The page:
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Posey was lying on her side, twitching one of her rear legs. I’d seen that motion, though less pronounced, the day before as well. She still had several days until her second baby was due, and I wondered if the baby was moving into position.

When I glanced out a few minutes later, it looked like a stick was stuck in the wool on her back leg. Or was that the cria’s leg? I called to Kelly, “I think the baby’s coming! And it looks like a dark leg!” Both front legs and the head were out by the time we ran outside. Posey allowed herself to be haltered and led into the barn. I placed a large beach towel behind her just seconds before the baby slid out. What beautiful markings! We had a bay, with black head, feet and lower legs and a reddish brown body. There was no white at all. This from an appaloosa father and a brown and white mother!

We were hoping for a female, but the cria was a male. My disappointment was mild, though, in my delight over the enchanting little llama and his easy birth.

Juliet’s first birth at our ranch, a male, had been stillborn a few weeks after Dancing Cloud’s birth. I had known the moment I saw the inert form of the half-born cria that it was dead. The vet could find no reason; he estimated that the baby had been dead about a day. We made sure that Juliet saw the baby before it was taken away, but for days afterward she seemed to be looking for it. She was an experienced mother, having already had two babies before we acquired her. We bred her to Levi, but she wasn’t due for many months.

Now here was this charming little fellow, shivering a little despite the hot midday temperature. Soon he was up. He didn’t start nursing immediately, as Dancing Cloud had done the summer before. I made a couple of attempts to position him by Posey’s teats. We milked out all four teats, to make sure they weren’t plugged up. The little guy was standing up by the barn wall, trying to nurse under the two by four that ran along it at my waist height. He sat down. Posey sat down next to him.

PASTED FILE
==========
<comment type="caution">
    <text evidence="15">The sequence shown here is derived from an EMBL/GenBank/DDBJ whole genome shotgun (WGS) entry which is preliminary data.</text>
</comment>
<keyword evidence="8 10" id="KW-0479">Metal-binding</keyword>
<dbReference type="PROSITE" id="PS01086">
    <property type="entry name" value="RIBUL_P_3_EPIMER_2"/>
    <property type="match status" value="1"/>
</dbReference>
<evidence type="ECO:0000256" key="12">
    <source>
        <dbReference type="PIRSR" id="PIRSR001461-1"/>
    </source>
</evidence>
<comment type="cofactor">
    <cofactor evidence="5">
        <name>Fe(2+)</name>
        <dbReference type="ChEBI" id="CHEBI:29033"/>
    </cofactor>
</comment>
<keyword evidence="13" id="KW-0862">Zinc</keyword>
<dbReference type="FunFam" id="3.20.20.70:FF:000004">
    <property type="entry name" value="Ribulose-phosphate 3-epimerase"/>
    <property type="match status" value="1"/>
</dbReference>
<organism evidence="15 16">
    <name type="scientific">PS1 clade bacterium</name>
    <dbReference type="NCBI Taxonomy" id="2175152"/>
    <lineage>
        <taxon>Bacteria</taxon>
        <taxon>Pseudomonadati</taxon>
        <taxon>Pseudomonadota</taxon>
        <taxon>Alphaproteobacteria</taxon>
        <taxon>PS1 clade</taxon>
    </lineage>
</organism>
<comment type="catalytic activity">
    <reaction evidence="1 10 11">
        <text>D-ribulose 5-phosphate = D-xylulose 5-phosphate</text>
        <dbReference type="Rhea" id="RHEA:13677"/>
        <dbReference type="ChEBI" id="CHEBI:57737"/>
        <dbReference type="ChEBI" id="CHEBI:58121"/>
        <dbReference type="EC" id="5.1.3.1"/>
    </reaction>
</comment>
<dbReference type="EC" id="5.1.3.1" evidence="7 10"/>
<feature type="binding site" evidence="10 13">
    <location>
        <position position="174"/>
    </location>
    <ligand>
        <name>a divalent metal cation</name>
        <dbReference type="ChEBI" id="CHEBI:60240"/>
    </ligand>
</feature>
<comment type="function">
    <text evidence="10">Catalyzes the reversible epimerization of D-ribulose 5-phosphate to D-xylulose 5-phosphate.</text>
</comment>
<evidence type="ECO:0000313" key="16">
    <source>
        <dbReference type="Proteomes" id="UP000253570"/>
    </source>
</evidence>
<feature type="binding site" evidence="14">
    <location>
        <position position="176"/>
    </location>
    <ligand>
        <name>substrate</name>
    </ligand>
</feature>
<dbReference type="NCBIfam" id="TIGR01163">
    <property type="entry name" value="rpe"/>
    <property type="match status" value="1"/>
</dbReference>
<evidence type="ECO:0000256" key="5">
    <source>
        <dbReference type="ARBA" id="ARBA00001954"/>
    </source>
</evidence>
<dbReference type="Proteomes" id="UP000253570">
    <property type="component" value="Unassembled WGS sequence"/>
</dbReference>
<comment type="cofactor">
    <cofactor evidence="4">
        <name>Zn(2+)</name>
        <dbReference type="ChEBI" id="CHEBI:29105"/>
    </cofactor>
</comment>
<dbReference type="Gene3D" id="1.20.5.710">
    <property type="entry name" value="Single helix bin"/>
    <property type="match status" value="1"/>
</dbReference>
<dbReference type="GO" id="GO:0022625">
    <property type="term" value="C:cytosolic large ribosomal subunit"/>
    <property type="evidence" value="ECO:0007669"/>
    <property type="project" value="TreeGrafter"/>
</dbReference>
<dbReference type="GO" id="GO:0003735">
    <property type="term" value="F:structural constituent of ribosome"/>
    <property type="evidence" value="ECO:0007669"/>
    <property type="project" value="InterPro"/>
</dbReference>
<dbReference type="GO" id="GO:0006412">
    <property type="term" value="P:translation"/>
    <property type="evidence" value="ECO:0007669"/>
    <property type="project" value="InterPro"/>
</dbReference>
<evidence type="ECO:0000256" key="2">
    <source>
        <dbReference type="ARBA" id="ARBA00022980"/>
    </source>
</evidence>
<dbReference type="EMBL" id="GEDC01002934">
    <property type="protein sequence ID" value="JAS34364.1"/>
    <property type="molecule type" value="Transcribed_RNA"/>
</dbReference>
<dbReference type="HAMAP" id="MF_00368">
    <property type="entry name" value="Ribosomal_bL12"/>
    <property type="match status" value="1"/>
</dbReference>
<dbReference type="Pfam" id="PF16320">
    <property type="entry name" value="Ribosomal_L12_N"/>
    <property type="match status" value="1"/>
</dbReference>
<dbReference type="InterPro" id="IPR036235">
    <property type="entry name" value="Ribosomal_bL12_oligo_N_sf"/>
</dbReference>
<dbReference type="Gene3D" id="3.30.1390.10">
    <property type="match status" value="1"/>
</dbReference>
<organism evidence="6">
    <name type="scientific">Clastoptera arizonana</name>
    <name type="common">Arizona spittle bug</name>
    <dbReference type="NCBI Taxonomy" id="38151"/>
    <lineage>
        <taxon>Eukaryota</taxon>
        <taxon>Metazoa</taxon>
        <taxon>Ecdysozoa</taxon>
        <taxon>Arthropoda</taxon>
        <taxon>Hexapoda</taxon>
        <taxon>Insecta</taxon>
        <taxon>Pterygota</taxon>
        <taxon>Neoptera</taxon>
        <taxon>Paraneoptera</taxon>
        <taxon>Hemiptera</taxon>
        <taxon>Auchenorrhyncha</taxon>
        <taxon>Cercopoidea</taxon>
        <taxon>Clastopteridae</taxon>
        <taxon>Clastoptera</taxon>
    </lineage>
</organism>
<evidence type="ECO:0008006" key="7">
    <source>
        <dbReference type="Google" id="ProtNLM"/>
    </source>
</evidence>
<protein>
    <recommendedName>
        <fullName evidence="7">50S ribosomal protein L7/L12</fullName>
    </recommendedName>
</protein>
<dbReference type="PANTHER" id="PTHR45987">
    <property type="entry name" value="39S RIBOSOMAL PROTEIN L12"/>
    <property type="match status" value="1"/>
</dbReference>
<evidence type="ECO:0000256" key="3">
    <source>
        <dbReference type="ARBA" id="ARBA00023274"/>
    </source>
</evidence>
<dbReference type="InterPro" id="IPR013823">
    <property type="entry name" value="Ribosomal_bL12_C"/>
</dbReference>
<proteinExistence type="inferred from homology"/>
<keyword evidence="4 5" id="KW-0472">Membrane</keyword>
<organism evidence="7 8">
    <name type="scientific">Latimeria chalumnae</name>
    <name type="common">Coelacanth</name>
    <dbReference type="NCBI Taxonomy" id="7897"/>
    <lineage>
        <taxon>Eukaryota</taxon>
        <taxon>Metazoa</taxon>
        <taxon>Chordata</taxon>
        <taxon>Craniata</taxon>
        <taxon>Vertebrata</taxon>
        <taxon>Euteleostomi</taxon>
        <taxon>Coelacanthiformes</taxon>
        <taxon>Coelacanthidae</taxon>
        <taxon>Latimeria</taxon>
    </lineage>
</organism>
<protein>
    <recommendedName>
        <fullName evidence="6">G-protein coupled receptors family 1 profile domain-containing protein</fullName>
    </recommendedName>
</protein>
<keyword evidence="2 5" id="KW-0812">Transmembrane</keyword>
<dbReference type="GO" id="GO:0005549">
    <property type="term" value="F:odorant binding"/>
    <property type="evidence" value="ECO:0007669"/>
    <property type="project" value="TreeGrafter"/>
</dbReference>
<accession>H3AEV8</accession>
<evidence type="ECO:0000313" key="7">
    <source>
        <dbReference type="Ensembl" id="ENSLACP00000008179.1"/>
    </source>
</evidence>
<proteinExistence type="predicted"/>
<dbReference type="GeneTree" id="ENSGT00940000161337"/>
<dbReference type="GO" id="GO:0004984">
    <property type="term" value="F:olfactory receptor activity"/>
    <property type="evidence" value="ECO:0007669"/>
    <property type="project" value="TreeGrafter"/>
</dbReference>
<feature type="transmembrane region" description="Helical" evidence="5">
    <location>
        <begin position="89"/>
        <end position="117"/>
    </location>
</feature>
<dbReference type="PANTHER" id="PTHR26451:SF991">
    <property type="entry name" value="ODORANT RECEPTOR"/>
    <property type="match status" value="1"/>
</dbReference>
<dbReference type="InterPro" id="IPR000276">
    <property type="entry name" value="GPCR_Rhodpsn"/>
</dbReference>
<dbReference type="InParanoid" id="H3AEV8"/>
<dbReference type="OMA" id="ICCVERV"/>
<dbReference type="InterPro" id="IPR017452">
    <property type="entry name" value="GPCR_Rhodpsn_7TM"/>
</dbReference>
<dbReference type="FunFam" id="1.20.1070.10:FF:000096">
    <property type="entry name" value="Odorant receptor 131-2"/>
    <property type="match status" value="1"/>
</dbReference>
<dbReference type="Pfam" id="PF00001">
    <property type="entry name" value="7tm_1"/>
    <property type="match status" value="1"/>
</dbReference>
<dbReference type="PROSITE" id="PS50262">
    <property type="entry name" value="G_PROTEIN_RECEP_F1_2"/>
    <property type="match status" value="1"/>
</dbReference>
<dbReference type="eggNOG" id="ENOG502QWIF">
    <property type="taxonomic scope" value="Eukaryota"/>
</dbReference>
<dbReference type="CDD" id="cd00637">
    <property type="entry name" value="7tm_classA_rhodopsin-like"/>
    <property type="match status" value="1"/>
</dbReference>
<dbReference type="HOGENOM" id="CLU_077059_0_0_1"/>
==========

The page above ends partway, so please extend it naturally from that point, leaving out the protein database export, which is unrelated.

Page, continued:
By late in the afternoon, we still hadn’t seen any nursing. Kelly tried pushing the little guy’s head onto Posey’s teats, but the baby paid more attention to being pushed–which he didn’t like–than to the teats just inches from his mouth.

By evening, I was quite worried. “How long do we have to get the colostrum into him?”I asked Kelly.

“I don’t know.”

“I remember hearing at conferences that it’s very important to get something into the little ones in the first few hours.” The cria had plenty of energy but I still thought the situation could suddenly turn. He needed the colostrum from his mother, with its antibodies that would protect against disease.

I phoned the breeders I usually turned to for advice, but none of them were home. Finally I reached someone.

“Oh yes, you’d better milk out the mother and get the colostrum into the baby right away. Do you know how to tube feed?”

“No. I saw it demonstrated once, but it was a couple of years ago.”

“Then give the baby a bottle. And keep the mother and baby together in a stall or something.” We did have a bottle with an appropriate nipple in our birthing kit. I thanked her and went back to the barn, hoping that the baby had nursed in the meantime. He hadn’t. By now we were taking turns sitting in the barn, keeping an eye on things.

2 Responses to “10: In a Hot Barn”

  • Rosana says:

    Carol, I am so sorry to hear of your loss. I truly do not know what you could have done to save her. We had a stillborn baby llama once and reading your comment brought tears to my eyes. It can be so hard.

    For the future, see if you can make friends with some people, preferably in your area, who have llamas. If not in your area, the phone and the internet are great. It has been so long since we had llamas that I no longer feel qualified to give much advice.

    Best wishes,
    Rosana

  • Carol says:

    We had a little baby llama and the mom wouldn’t have any thing to do with it. I did not know what to do we had only raised mimi goats and the were no problem we went to the dtor and got clostrum for a got and it said for horse’ and llamas too the baby took the mild and for two to three days she did well then she started to loose weight, we took her her to the vet and he told us it was hard to raise a llama without its mom a week latter little Abbie died in my arms. what could we have done to save her?

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